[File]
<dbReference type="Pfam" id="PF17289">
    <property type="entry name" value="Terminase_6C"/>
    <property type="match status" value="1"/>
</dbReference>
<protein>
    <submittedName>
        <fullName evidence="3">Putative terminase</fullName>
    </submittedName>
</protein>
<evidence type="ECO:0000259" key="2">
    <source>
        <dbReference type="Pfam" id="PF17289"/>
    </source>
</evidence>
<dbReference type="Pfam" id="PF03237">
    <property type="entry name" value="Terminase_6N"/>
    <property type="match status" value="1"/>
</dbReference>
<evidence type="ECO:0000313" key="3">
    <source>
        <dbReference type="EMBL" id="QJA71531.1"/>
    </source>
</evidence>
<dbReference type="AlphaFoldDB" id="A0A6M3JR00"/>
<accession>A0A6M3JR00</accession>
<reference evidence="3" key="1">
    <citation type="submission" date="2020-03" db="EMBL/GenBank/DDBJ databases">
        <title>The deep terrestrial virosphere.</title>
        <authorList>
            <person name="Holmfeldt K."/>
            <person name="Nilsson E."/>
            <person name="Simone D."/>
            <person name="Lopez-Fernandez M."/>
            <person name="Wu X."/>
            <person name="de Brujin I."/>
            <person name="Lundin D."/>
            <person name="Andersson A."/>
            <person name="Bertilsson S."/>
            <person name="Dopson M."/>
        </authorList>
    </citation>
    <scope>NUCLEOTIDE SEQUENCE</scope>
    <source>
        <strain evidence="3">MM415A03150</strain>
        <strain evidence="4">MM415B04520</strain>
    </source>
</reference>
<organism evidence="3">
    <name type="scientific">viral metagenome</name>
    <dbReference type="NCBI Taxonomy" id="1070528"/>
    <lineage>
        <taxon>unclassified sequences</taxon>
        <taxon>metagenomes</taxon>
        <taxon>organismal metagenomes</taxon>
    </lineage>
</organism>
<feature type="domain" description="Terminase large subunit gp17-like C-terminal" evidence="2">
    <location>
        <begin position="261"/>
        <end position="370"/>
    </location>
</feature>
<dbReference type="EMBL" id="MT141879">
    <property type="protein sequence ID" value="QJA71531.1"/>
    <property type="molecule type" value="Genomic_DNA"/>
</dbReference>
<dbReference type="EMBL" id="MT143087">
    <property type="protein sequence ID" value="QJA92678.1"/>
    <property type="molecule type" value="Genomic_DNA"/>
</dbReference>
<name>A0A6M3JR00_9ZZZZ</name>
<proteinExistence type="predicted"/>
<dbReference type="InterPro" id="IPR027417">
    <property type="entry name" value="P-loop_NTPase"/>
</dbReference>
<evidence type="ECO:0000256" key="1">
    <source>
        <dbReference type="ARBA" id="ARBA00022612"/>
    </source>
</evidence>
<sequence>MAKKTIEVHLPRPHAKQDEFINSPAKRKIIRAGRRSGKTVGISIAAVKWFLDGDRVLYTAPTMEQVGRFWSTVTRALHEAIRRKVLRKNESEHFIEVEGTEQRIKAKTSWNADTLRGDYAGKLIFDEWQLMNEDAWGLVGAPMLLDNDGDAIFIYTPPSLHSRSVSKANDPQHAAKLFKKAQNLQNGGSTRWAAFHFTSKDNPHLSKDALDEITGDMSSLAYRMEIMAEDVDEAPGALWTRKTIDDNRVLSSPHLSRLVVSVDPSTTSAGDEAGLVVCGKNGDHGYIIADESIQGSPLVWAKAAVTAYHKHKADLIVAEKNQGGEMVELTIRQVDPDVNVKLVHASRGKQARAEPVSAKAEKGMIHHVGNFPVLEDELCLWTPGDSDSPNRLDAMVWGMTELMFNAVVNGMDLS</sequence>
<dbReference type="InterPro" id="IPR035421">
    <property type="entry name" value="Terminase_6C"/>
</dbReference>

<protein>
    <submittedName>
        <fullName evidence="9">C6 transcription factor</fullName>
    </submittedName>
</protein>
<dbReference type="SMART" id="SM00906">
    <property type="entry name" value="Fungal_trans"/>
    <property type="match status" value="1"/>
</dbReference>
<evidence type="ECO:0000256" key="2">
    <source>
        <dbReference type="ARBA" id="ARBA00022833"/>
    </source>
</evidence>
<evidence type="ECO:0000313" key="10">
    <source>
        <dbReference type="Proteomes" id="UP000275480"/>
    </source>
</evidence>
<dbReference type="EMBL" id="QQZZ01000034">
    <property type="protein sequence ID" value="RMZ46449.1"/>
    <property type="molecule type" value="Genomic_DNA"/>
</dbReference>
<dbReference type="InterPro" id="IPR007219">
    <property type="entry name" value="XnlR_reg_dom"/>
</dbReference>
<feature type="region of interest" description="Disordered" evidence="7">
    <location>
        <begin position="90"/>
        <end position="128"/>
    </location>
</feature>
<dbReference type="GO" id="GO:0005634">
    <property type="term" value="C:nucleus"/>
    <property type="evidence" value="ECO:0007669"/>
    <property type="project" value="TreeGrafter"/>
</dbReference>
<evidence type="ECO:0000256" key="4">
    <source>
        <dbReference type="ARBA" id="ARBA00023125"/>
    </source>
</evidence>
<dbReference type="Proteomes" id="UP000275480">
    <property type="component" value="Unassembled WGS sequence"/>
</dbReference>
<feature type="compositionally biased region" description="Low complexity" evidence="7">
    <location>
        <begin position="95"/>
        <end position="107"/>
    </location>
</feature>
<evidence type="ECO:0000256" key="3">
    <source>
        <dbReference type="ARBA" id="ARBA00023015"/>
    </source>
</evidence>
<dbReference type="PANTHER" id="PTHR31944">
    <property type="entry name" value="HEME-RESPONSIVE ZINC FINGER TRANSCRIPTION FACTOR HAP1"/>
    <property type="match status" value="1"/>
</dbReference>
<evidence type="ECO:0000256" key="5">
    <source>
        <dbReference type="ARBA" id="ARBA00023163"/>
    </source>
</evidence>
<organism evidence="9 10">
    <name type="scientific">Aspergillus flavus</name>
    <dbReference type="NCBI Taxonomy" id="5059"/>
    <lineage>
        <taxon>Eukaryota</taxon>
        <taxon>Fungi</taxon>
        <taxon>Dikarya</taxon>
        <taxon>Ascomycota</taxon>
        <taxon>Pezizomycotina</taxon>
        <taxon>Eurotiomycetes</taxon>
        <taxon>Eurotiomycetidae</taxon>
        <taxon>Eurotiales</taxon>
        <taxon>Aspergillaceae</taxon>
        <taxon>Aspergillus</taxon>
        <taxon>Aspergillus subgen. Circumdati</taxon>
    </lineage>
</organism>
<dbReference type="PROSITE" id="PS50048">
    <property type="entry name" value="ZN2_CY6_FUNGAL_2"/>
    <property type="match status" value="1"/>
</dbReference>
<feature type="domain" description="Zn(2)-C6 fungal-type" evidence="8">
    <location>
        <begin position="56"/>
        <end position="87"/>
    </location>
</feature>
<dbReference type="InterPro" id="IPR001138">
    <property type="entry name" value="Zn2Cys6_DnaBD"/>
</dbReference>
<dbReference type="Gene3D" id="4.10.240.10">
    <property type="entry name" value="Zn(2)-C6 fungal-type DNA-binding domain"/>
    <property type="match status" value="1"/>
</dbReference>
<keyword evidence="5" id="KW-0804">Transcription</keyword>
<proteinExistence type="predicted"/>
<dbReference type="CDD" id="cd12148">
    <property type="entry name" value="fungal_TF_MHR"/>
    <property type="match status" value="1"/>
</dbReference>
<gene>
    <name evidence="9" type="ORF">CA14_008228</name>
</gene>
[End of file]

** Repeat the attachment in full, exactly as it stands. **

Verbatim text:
<dbReference type="Pfam" id="PF17289">
    <property type="entry name" value="Terminase_6C"/>
    <property type="match status" value="1"/>
</dbReference>
<protein>
    <submittedName>
        <fullName evidence="3">Putative terminase</fullName>
    </submittedName>
</protein>
<evidence type="ECO:0000259" key="2">
    <source>
        <dbReference type="Pfam" id="PF17289"/>
    </source>
</evidence>
<dbReference type="Pfam" id="PF03237">
    <property type="entry name" value="Terminase_6N"/>
    <property type="match status" value="1"/>
</dbReference>
<evidence type="ECO:0000313" key="3">
    <source>
        <dbReference type="EMBL" id="QJA71531.1"/>
    </source>
</evidence>
<dbReference type="AlphaFoldDB" id="A0A6M3JR00"/>
<accession>A0A6M3JR00</accession>
<reference evidence="3" key="1">
    <citation type="submission" date="2020-03" db="EMBL/GenBank/DDBJ databases">
        <title>The deep terrestrial virosphere.</title>
        <authorList>
            <person name="Holmfeldt K."/>
            <person name="Nilsson E."/>
            <person name="Simone D."/>
            <person name="Lopez-Fernandez M."/>
            <person name="Wu X."/>
            <person name="de Brujin I."/>
            <person name="Lundin D."/>
            <person name="Andersson A."/>
            <person name="Bertilsson S."/>
            <person name="Dopson M."/>
        </authorList>
    </citation>
    <scope>NUCLEOTIDE SEQUENCE</scope>
    <source>
        <strain evidence="3">MM415A03150</strain>
        <strain evidence="4">MM415B04520</strain>
    </source>
</reference>
<organism evidence="3">
    <name type="scientific">viral metagenome</name>
    <dbReference type="NCBI Taxonomy" id="1070528"/>
    <lineage>
        <taxon>unclassified sequences</taxon>
        <taxon>metagenomes</taxon>
        <taxon>organismal metagenomes</taxon>
    </lineage>
</organism>
<feature type="domain" description="Terminase large subunit gp17-like C-terminal" evidence="2">
    <location>
        <begin position="261"/>
        <end position="370"/>
    </location>
</feature>
<dbReference type="EMBL" id="MT141879">
    <property type="protein sequence ID" value="QJA71531.1"/>
    <property type="molecule type" value="Genomic_DNA"/>
</dbReference>
<dbReference type="EMBL" id="MT143087">
    <property type="protein sequence ID" value="QJA92678.1"/>
    <property type="molecule type" value="Genomic_DNA"/>
</dbReference>
<name>A0A6M3JR00_9ZZZZ</name>
<proteinExistence type="predicted"/>
<dbReference type="InterPro" id="IPR027417">
    <property type="entry name" value="P-loop_NTPase"/>
</dbReference>
<evidence type="ECO:0000256" key="1">
    <source>
        <dbReference type="ARBA" id="ARBA00022612"/>
    </source>
</evidence>
<sequence>MAKKTIEVHLPRPHAKQDEFINSPAKRKIIRAGRRSGKTVGISIAAVKWFLDGDRVLYTAPTMEQVGRFWSTVTRALHEAIRRKVLRKNESEHFIEVEGTEQRIKAKTSWNADTLRGDYAGKLIFDEWQLMNEDAWGLVGAPMLLDNDGDAIFIYTPPSLHSRSVSKANDPQHAAKLFKKAQNLQNGGSTRWAAFHFTSKDNPHLSKDALDEITGDMSSLAYRMEIMAEDVDEAPGALWTRKTIDDNRVLSSPHLSRLVVSVDPSTTSAGDEAGLVVCGKNGDHGYIIADESIQGSPLVWAKAAVTAYHKHKADLIVAEKNQGGEMVELTIRQVDPDVNVKLVHASRGKQARAEPVSAKAEKGMIHHVGNFPVLEDELCLWTPGDSDSPNRLDAMVWGMTELMFNAVVNGMDLS</sequence>
<dbReference type="InterPro" id="IPR035421">
    <property type="entry name" value="Terminase_6C"/>
</dbReference>

<protein>
    <submittedName>
        <fullName evidence="9">C6 transcription factor</fullName>
    </submittedName>
</protein>
<dbReference type="SMART" id="SM00906">
    <property type="entry name" value="Fungal_trans"/>
    <property type="match status" value="1"/>
</dbReference>
<evidence type="ECO:0000256" key="2">
    <source>
        <dbReference type="ARBA" id="ARBA00022833"/>
    </source>
</evidence>
<evidence type="ECO:0000313" key="10">
    <source>
        <dbReference type="Proteomes" id="UP000275480"/>
    </source>
</evidence>
<dbReference type="EMBL" id="QQZZ01000034">
    <property type="protein sequence ID" value="RMZ46449.1"/>
    <property type="molecule type" value="Genomic_DNA"/>
</dbReference>
<dbReference type="InterPro" id="IPR007219">
    <property type="entry name" value="XnlR_reg_dom"/>
</dbReference>
<feature type="region of interest" description="Disordered" evidence="7">
    <location>
        <begin position="90"/>
        <end position="128"/>
    </location>
</feature>
<dbReference type="GO" id="GO:0005634">
    <property type="term" value="C:nucleus"/>
    <property type="evidence" value="ECO:0007669"/>
    <property type="project" value="TreeGrafter"/>
</dbReference>
<evidence type="ECO:0000256" key="4">
    <source>
        <dbReference type="ARBA" id="ARBA00023125"/>
    </source>
</evidence>
<dbReference type="Proteomes" id="UP000275480">
    <property type="component" value="Unassembled WGS sequence"/>
</dbReference>
<feature type="compositionally biased region" description="Low complexity" evidence="7">
    <location>
        <begin position="95"/>
        <end position="107"/>
    </location>
</feature>
<evidence type="ECO:0000256" key="3">
    <source>
        <dbReference type="ARBA" id="ARBA00023015"/>
    </source>
</evidence>
<dbReference type="PANTHER" id="PTHR31944">
    <property type="entry name" value="HEME-RESPONSIVE ZINC FINGER TRANSCRIPTION FACTOR HAP1"/>
    <property type="match status" value="1"/>
</dbReference>
<evidence type="ECO:0000256" key="5">
    <source>
        <dbReference type="ARBA" id="ARBA00023163"/>
    </source>
</evidence>
<organism evidence="9 10">
    <name type="scientific">Aspergillus flavus</name>
    <dbReference type="NCBI Taxonomy" id="5059"/>
    <lineage>
        <taxon>Eukaryota</taxon>
        <taxon>Fungi</taxon>
        <taxon>Dikarya</taxon>
        <taxon>Ascomycota</taxon>
        <taxon>Pezizomycotina</taxon>
        <taxon>Eurotiomycetes</taxon>
        <taxon>Eurotiomycetidae</taxon>
        <taxon>Eurotiales</taxon>
        <taxon>Aspergillaceae</taxon>
        <taxon>Aspergillus</taxon>
        <taxon>Aspergillus subgen. Circumdati</taxon>
    </lineage>
</organism>
<dbReference type="PROSITE" id="PS50048">
    <property type="entry name" value="ZN2_CY6_FUNGAL_2"/>
    <property type="match status" value="1"/>
</dbReference>
<feature type="domain" description="Zn(2)-C6 fungal-type" evidence="8">
    <location>
        <begin position="56"/>
        <end position="87"/>
    </location>
</feature>
<dbReference type="InterPro" id="IPR001138">
    <property type="entry name" value="Zn2Cys6_DnaBD"/>
</dbReference>
<dbReference type="Gene3D" id="4.10.240.10">
    <property type="entry name" value="Zn(2)-C6 fungal-type DNA-binding domain"/>
    <property type="match status" value="1"/>
</dbReference>
<keyword evidence="5" id="KW-0804">Transcription</keyword>
<proteinExistence type="predicted"/>
<dbReference type="CDD" id="cd12148">
    <property type="entry name" value="fungal_TF_MHR"/>
    <property type="match status" value="1"/>
</dbReference>
<gene>
    <name evidence="9" type="ORF">CA14_008228</name>
</gene>